So why don't we take more notice of their experience and their writings as to how to cope with the difficulties that God brings? Firstly, suffering is difficult to experience. It is not pleasant. We don't like it. We would rather God took it away. Also, perhaps there is too much emphasis on things like prosperity, healing, deliverance and the like, getting us OUT of things, rather than THROUGH them. God has methods of dealing with our lives and we need to take note of the scriptural ways, so clearly announced and described in the lives and in the commands and teaching of scripture, both Old and New Testaments.

It is going to be the main purpose of this article to show where evil and similar negative events will often fit perfectly into the will of God and how scripture actually explains these things in both simple and sometimes deeper ways.

Before we go too far with this discussion about God and how He uses evil for His own wonderful and good purposes, let us get one thing straight. Most people will baulk at the words God and evil being in the same sentence, as though God had nothing to do with evil and evil had nothing to do with God. However, this is not the case. Evil and everything else in all creation is intertwined with God, although God does not do evil Himself or is responsible for it. Norman Grubb's simple comment is as good as any to give an initial explanation of this.

"It does not mean that God is the doer of that evil. As Paul said, "God forbid!" (Romans 9:14). And James said, "God cannot be tempted with evil, neither tempeth He any man" James 1:13). God does not sin; nor is He responsible when we sin." (Grubb pp 167 Yes I Am)

God just uses evil for His own divine purposes. It is very clear from scripture that God does utilize and organize events which might be considered evil in themselves in order to bring about His perfect will for His glory and ultimately for the benefit of His people, which includes us in this day and age. After having mentioned Genesis 50:20, as one example of this, let us now look at a larger range of scriptures of this type.

3.1 Scriptures that indicate God's relationship to evil.

Many will be surprised to find that some of these scriptures exist and that they mean something in the context of bringing the gospel to the world and fullness of life to our lives. Although the New International Version is used here, not because it is better, but because it is commonly used, The King James version is also quoted for some of these verses, where the translators of the NIV have used different words.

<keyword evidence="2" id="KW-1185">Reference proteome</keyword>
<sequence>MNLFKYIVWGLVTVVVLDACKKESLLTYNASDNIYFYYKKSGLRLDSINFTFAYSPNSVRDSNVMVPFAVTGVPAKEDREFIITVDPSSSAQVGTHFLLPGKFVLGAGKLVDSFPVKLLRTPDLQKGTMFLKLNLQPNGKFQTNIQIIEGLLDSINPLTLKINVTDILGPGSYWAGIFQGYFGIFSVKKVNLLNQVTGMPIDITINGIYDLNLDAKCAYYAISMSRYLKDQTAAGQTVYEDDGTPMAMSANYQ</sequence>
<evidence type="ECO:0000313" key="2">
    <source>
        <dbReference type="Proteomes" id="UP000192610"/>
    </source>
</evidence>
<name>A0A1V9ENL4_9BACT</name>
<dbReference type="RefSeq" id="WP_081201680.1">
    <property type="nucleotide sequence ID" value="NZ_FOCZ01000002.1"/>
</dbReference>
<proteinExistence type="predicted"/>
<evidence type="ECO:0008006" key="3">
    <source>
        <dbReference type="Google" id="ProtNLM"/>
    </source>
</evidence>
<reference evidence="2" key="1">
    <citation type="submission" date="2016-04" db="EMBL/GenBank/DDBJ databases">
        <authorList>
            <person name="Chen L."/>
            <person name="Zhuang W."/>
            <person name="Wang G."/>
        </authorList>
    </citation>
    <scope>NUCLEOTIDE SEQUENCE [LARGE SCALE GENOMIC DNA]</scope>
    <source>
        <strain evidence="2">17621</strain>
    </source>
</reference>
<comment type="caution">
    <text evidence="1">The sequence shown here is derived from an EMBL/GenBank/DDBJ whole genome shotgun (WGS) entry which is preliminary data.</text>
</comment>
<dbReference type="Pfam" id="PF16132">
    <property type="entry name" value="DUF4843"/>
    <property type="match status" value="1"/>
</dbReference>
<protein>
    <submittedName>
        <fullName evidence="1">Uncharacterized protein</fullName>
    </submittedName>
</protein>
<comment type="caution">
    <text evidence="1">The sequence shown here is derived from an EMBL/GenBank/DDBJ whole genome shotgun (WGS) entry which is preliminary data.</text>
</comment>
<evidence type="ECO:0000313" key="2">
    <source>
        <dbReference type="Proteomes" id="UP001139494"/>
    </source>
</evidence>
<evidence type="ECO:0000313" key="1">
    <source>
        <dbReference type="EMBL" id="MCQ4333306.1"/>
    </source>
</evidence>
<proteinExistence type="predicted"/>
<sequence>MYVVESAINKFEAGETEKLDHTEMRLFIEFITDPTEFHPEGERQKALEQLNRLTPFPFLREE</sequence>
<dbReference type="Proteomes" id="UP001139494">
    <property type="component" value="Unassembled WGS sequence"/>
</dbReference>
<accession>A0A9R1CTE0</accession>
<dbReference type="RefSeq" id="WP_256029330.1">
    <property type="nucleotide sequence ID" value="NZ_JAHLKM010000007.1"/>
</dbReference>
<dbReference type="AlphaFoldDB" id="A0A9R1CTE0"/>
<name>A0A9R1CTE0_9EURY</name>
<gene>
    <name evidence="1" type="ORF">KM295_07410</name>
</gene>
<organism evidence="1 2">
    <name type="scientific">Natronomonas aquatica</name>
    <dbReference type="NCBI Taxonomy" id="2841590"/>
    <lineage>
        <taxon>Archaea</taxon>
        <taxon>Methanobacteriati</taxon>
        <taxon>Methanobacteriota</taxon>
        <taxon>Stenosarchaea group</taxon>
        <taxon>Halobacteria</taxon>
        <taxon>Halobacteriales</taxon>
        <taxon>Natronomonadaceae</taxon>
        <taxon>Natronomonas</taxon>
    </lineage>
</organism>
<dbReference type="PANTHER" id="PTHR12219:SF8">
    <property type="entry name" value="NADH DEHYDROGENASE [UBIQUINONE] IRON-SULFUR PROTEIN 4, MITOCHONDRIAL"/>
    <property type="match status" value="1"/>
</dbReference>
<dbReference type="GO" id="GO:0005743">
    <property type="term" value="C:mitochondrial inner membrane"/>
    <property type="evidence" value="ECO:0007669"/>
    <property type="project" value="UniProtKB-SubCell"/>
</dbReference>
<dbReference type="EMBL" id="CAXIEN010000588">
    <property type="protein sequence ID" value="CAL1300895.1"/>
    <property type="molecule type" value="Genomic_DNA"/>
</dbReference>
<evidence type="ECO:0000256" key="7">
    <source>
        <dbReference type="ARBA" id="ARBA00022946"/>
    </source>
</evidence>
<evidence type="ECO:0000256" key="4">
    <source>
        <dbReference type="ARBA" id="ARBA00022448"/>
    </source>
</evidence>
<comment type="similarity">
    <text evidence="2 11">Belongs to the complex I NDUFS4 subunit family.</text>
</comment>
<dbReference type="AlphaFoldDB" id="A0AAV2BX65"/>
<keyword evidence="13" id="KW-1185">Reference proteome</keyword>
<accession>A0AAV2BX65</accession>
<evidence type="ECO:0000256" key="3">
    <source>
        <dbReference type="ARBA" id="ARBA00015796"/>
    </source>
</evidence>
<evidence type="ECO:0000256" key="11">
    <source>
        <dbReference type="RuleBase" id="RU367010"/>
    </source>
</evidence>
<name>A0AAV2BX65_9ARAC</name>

3.1.1 God created evil, as He created everything else in the world.

I form the light and create darkness, I bring prosperity and create disaster; I, the LORD, do all these things. Isa. 45:7 (NIV)

I form the light, and create darkness: I make peace, and create evil: I the LORD do all these things. Isa. 45:7 (KJV)

Notice the KJV use of the word evil. This comes from the Hebrew word Ra' Strongs 7451, having quite a range of meaning, depending on the context. It's meanings include, bad, inferior quality, malignant, disaster, unpleasant, hideous, severe, injurious, fierce, wild, adversity, deadliness, unethical, immoral, mischief, and calamity, right through to wicked and evil. Calamity is often used in some translations. So, whichever word chosen, God created them all. God said – "I make peace and create evil". Isaiah knew and wrote the word Ra by inspiration of the Spirit of God and it was translated into the KJV as evil. However, we don't have to rely on just that one verse.

3.1.2 Jeremiah said that both evil and good come from God

Is it not from the mouth of the Most High that both calamities and good things come? Lam. 3:38 (NIV)

Out of the mouth of the most High proceedeth not evil and good? Lam. 3:38 (KJV)

By this he means that God actually organizes evil things to happen and well as good, but always for His own higher purposes. One example from the Old Testament, which occurred many times is as follows. Did not God on many occasions bring other nations against His people Israel in order to teach them a lesson and get them right with Himself? The best New Testament example is Jesus death on the cross. Again, Jeremiah knew and wrote these words under the inspiration of the Holy Spirit. Then there is Job.